A DNA test has just been launched allowing parents to screen their newborn babies and children for a variety of childhood-onset diseases. Offered by genomic testing company Sema4, the test involves gathering a DNA sample via a simple cheek swab that is then mailed back to the company for sequencing.

Newborns in the United States are currently screened for around 34 genetic conditions. This new test, the Sema4 Natalis, is designed to identify 193 different disorders that are all designated as childhood-onset diseases.

"Until now, families have been likely to be caught off-guard by these early-onset diseases, and prognosis is often poor by the time symptoms have manifested," says CEO of Sema4, Eric Schadt. "Thanks to breakthroughs in science and medicine, we can now identify babies at risk for these broader set of diseases and deliver interventions – sometimes as simple as vitamin supplements – in time to make a real difference."

Sema4 suggests that all conditions covered by the test have associated medical interventions, meaning the results have directly actionable outcomes either through medication or dietary interventions. The test also screens for variants in 10 genes associated with side effects or sensitivity to 38 different commonly prescribed medications. The company suggests this information can help guide parents and doctors in avoiding incorrect doses or adverse effects from medications.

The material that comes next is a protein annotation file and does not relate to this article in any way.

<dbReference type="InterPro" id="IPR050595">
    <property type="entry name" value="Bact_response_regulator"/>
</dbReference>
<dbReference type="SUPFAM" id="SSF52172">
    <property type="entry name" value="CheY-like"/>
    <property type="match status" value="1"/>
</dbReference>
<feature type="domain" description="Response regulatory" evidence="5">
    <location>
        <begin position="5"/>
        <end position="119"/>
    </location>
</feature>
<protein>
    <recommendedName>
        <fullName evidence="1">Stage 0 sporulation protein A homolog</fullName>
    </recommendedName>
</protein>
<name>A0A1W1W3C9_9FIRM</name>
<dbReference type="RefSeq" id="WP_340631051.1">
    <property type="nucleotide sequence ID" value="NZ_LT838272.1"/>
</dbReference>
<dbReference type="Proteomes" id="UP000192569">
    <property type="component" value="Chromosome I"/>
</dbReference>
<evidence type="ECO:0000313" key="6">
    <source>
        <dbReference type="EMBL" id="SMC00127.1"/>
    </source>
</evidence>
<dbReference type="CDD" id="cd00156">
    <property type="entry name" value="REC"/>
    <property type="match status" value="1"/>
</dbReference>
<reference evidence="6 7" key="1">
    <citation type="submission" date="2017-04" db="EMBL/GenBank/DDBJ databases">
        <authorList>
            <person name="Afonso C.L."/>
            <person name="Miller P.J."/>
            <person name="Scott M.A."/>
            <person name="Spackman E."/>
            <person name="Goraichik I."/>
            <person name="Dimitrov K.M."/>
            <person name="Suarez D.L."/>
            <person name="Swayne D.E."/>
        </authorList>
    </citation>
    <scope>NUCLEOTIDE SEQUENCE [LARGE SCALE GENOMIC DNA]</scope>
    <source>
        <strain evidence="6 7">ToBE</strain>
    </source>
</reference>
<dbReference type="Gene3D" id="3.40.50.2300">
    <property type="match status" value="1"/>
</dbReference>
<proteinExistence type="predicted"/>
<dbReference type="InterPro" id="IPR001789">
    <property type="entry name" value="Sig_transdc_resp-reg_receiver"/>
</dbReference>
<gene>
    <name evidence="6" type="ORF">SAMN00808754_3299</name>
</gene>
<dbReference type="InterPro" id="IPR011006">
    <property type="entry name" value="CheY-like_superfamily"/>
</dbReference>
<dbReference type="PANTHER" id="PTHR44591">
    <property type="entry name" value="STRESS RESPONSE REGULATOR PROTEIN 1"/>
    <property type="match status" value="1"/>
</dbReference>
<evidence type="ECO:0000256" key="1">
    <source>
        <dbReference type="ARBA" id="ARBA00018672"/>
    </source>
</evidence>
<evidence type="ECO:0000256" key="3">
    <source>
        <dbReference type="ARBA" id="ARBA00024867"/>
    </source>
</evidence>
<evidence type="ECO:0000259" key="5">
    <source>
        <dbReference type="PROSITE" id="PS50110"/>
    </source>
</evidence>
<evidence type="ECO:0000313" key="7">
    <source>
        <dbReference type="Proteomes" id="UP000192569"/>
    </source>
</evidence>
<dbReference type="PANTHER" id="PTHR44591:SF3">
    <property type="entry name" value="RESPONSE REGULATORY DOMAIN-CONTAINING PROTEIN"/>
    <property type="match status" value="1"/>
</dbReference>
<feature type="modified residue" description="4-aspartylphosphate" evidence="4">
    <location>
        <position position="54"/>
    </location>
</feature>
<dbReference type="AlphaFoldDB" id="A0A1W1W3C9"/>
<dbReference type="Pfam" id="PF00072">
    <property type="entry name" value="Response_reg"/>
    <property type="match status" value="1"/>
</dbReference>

These kind of DNA tests are often engulfed in controversy, as simply testing positive for a genetic mutation doesn't necessarily mean one will actually develop the associated condition. While Sema4 would suggest this information helps parents care for their children in the best possible way, critics claim these tests can lead to unnecessary medical tests and anxiety in parents.

"You put parents in a terrible position, because they don't know if they should wait until the child is sick to do in some cases draconian treatments," geneticist Laura Hercher told MIT Technology Review.

In a clear attempt to get ahead of these ethical concerns Sema4 has joined up with a network of doctors and genetic counselors to help guide parents through the test results. Included in the US$649 test price is one consultation with a genetic counselor following the delivery of the results.

While direct-to-consumer genetic testing is a burgeoning market, these tests are still generally required to go through a doctor to help make sure patients understand the consequences of their results. Every order placed through Sema4 is reviewed by a doctor in order to fulfil the federal requirements for this kind of personal genetic testing.

Last year, 23andme became the first direct-to-consumer genetic test to receive FDA approval for DNA testing without a doctor's supervision. The test was limited to 10 specific conditions only and cost $199.

Source: Sema4